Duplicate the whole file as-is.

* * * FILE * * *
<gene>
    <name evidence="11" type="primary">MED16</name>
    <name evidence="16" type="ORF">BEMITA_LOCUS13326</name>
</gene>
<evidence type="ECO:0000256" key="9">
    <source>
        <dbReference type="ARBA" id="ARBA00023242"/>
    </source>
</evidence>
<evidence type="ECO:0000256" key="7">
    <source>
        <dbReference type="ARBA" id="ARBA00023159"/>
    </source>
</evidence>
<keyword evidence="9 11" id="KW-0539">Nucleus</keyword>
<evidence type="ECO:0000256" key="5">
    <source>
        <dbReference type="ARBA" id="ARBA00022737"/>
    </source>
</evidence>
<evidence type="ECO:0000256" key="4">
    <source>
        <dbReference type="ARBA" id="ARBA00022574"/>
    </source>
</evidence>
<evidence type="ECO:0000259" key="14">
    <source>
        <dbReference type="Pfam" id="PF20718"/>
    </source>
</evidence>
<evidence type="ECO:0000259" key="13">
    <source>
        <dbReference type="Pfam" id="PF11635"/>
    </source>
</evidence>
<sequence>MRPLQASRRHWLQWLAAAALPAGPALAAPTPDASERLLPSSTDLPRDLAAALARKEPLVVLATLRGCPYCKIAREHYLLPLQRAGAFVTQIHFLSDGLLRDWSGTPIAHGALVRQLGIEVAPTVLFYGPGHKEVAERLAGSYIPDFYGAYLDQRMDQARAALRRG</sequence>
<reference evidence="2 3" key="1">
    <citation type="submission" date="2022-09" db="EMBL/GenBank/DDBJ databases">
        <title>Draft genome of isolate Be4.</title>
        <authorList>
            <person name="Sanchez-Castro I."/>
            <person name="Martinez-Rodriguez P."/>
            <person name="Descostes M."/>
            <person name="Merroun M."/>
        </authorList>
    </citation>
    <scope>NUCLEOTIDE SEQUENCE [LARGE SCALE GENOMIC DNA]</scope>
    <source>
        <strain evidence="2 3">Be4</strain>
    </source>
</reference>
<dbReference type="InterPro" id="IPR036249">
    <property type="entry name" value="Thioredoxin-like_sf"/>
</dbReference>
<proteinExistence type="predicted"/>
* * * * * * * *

<gene>
    <name evidence="11" type="primary">MED16</name>
    <name evidence="16" type="ORF">BEMITA_LOCUS13326</name>
</gene>
<evidence type="ECO:0000256" key="9">
    <source>
        <dbReference type="ARBA" id="ARBA00023242"/>
    </source>
</evidence>
<evidence type="ECO:0000256" key="7">
    <source>
        <dbReference type="ARBA" id="ARBA00023159"/>
    </source>
</evidence>
<keyword evidence="9 11" id="KW-0539">Nucleus</keyword>
<evidence type="ECO:0000256" key="5">
    <source>
        <dbReference type="ARBA" id="ARBA00022737"/>
    </source>
</evidence>
<evidence type="ECO:0000256" key="4">
    <source>
        <dbReference type="ARBA" id="ARBA00022574"/>
    </source>
</evidence>
<evidence type="ECO:0000259" key="14">
    <source>
        <dbReference type="Pfam" id="PF20718"/>
    </source>
</evidence>
<evidence type="ECO:0000259" key="13">
    <source>
        <dbReference type="Pfam" id="PF11635"/>
    </source>
</evidence>
<sequence>MRPLQASRRHWLQWLAAAALPAGPALAAPTPDASERLLPSSTDLPRDLAAALARKEPLVVLATLRGCPYCKIAREHYLLPLQRAGAFVTQIHFLSDGLLRDWSGTPIAHGALVRQLGIEVAPTVLFYGPGHKEVAERLAGSYIPDFYGAYLDQRMDQARAALRRG</sequence>
<reference evidence="2 3" key="1">
    <citation type="submission" date="2022-09" db="EMBL/GenBank/DDBJ databases">
        <title>Draft genome of isolate Be4.</title>
        <authorList>
            <person name="Sanchez-Castro I."/>
            <person name="Martinez-Rodriguez P."/>
            <person name="Descostes M."/>
            <person name="Merroun M."/>
        </authorList>
    </citation>
    <scope>NUCLEOTIDE SEQUENCE [LARGE SCALE GENOMIC DNA]</scope>
    <source>
        <strain evidence="2 3">Be4</strain>
    </source>
</reference>
<dbReference type="InterPro" id="IPR036249">
    <property type="entry name" value="Thioredoxin-like_sf"/>
</dbReference>
<proteinExistence type="predicted"/>